By Catherine E. Shoichet
(CNN) — Mexico’s new leader has a message for U.S. officials as he visits Washington this week: Ties between the neighboring nations must go beyond the drug war.
Just four days before his inauguration, Mexican President-elect Enrique Pena Nieto will meet with U.S. President Barack Obama on Tuesday. And he says he wants to reshuffle the list of priorities the United States and Mexico share.
“It is a mistake to limit our bilateral relationship to drugs and security concerns,” the president-elect wrote in an editorial published by the Washington Post on Friday. “Our mutual interests are too vast and complex to be restricted in this short-sighted way.”
A crackdown on cartels was a hallmark of outgoing President Felipe Calderon’s six-year tenure, and the United States voiced its support, offering $1.6 billion to aid in the fight.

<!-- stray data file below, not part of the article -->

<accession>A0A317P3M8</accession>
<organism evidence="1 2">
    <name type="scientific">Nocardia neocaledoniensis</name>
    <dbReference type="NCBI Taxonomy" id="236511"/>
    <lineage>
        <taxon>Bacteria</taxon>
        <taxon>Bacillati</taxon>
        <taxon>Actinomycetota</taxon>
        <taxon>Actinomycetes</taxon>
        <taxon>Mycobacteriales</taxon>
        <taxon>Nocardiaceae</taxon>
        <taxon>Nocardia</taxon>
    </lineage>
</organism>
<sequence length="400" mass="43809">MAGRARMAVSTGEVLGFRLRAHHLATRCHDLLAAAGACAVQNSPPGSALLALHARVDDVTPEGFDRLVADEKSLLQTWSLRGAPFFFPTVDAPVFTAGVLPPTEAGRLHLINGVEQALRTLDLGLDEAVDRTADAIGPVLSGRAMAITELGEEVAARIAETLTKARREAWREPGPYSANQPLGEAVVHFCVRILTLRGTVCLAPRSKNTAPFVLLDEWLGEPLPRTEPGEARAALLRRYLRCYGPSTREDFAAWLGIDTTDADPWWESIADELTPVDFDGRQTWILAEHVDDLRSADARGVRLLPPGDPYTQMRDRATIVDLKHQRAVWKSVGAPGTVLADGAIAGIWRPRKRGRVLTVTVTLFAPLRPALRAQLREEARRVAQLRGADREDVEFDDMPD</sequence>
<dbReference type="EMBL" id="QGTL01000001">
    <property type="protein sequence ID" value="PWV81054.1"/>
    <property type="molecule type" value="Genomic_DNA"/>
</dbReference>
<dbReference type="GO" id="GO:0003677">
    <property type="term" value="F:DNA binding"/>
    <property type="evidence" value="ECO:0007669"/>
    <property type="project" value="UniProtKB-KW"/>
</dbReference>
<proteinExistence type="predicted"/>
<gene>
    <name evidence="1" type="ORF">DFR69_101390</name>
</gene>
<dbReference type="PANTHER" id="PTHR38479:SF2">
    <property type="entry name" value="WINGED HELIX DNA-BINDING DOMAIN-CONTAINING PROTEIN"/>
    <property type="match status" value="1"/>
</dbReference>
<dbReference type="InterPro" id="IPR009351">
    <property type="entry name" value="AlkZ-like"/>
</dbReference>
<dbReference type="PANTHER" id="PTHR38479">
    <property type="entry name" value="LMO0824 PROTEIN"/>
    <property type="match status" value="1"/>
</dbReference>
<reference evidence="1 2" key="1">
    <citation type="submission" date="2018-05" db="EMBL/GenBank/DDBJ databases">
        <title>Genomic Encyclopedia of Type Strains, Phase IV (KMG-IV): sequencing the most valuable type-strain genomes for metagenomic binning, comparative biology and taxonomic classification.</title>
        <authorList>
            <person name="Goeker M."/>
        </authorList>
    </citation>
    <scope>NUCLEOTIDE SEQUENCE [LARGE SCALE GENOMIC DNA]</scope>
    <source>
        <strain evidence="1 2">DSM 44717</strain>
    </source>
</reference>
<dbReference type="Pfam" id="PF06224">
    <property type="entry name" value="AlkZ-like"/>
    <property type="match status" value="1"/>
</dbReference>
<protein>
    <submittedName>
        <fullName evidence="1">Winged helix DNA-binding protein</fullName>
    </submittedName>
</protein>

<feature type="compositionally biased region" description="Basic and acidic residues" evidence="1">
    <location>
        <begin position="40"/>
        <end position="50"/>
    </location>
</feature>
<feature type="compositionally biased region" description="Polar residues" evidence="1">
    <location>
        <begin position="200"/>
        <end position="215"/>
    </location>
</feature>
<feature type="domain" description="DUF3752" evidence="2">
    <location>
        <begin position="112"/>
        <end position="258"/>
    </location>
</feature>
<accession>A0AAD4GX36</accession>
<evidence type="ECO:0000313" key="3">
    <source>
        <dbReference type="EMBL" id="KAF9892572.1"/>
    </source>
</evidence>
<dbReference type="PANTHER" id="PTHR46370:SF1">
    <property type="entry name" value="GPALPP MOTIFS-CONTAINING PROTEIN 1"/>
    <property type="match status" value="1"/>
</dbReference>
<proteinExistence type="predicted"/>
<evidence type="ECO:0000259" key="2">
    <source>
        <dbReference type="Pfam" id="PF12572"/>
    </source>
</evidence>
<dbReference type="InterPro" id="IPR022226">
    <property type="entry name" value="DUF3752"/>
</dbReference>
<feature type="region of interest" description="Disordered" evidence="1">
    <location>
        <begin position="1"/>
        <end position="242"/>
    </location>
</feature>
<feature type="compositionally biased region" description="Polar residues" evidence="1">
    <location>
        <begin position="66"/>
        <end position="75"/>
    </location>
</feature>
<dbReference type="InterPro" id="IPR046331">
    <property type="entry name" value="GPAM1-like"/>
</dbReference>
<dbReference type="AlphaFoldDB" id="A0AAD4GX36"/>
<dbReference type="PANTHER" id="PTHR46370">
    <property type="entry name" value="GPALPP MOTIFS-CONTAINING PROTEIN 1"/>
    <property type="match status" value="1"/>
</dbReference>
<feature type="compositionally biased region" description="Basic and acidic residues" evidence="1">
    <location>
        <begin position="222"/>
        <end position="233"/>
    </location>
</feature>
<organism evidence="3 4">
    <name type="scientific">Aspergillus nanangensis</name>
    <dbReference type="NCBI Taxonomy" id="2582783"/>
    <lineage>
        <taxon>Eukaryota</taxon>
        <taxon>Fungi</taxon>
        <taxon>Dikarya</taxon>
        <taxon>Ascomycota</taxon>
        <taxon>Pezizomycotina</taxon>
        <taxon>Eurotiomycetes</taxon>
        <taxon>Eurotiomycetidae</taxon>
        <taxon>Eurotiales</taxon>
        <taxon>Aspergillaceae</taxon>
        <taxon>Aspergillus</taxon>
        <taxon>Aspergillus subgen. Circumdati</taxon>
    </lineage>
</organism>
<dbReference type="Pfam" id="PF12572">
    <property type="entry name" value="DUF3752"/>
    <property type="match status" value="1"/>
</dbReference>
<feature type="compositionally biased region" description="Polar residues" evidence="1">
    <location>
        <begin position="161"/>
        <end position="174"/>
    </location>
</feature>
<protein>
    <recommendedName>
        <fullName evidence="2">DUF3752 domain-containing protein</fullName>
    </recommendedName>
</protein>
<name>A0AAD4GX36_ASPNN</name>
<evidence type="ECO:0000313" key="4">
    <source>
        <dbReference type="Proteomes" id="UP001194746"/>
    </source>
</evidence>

Pena Nieto has said he plans to focus more on reducing violence, but he’s offered few specifics about that approach.
The 46-year-old former governor, who won Mexico’s presidential vote in July, has said a top priority is to deepen economic ties with the United States.
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“Perhaps the most important issue is finding new ways to bolster our economic and trade relationship to attain common prosperity in our nations,” Pena Nieto wrote last week, noting the potential for more trade, manufacturing deals and energy investment.
The United States is Mexico’s largest trading partner. The two countries share billions of dollars in imports and exports and a border that stretches nearly 2,000 miles.
For the first time in more than a decade, economic issues are likely to dominate the agenda shared by Mexico and the United States, the Washington-based Woodrow Wilson International Center for Scholars said in a policy brief this week.
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